Therefore, the downregulation of TGF-β2 protein by miR-141 may be an important step in the excessive inflammation progression during influenza A virus infection, particularly in H5N1 infection. However, whether the recovery of TGF-β2 expression by anti-miR miR-141 inhibitor could resolve the hypercytokinemia learn more stage of H5N1 infection needs to be further studied. Although our findings were obtained from an in vitro model, we could apply these to the real situation of an in vivo model or tissue comprised of different cell types. In real bronchial environments, lung epithelial cells are the key target of influenza viruses [33, 34]. After these cells are infected, they will activate an
inflammatory cascade which launches a quick antimicrobial reaction and directs adaptive immunity to mount a protective response. Bronchial epithelial cells therefore modulate the activation of monocytes, macrophages,
dendritic cells (DC), and T lymphocytes through cytokines and chemokines. Cytokines and chemokines generally function in an autocrine (on the producing cell itself) or paracrine (on nearby cells) manner. These mediators will EPZ015666 chemical structure contribute to the generation of a specific bronchial homeostatic microenvironment that affects the way in which the body copes with the SBI-0206965 viruses. This homeostatic “circuit” can inhibit excessive inflammatory response in lung tissues . For example, TGF-β before had been reported to mediate a cross-talk between alveolar macrophages and epithelial cells . However, our findings show that, during highly pathogenic H5N1 avian virus infection, miR-141 would be induced shortly after infection. With high level of miR-141, the expression of TGF-β would be suppressed from the lung epithelial cells. Without sufficient TGF- β, the pro-inflammatory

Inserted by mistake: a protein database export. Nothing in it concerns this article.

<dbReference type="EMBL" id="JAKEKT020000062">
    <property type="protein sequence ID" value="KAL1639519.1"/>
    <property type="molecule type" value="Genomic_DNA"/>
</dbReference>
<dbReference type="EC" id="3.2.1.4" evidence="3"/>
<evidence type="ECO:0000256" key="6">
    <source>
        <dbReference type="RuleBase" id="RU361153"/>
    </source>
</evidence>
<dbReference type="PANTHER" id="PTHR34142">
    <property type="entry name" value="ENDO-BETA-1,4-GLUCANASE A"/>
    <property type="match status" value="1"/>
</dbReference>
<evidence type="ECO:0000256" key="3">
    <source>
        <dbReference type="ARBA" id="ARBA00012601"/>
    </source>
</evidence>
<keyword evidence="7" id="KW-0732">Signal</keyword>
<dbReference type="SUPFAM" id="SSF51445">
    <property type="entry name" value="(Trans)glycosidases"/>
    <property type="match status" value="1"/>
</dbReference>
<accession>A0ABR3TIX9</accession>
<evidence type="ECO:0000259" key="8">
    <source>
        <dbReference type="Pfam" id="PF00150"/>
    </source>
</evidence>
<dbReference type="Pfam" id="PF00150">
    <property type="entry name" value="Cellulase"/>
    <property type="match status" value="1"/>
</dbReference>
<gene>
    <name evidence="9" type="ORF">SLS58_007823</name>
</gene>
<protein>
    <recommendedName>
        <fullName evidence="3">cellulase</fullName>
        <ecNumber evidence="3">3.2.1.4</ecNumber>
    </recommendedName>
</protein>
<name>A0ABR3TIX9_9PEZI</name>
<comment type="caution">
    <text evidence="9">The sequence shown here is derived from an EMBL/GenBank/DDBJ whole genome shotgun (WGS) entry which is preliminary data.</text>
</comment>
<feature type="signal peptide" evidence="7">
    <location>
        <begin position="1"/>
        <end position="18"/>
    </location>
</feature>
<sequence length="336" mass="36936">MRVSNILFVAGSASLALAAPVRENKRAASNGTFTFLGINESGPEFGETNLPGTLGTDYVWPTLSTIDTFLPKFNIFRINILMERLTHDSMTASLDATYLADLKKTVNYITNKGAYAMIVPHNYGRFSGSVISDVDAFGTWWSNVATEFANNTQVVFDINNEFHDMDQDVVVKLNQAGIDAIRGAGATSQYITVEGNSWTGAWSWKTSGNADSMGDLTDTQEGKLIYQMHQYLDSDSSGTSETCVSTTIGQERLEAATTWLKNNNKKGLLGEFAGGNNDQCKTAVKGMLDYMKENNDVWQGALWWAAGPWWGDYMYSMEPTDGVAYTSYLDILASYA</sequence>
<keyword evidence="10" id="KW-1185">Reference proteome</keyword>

response might not be tightly controlled in cases of highly pathogenic H5N1 avian virus infection. This might explain the mechanism concerning bronchial infiltration of inflammatory cells, particularly lymphocytes and eosinophils, and the subsequent hyperresponsiveness of the bronchial wall induced by viral infection. Our study has some limitations that will need to be addressed in future studies. Firstly, we did not assess the roles of other miRNAs whose expression were also altered after infection. The miRNA microarrays that we used did not contain probes for every known miRNA; thus it is possible that influenza A virus infection affects the expression of some other miRNAs not yet covered by the kit used in the current study. Secondly, the virus may interact with miRNA regulatory pathways differently in other cell or tissue types, or in other physiological status. Conclusions In conclusion, based on the broad-catching miRNA microarray approach, we found that dysregulation of miRNA expression is mainly observed in highly pathogenic avian influenza infection.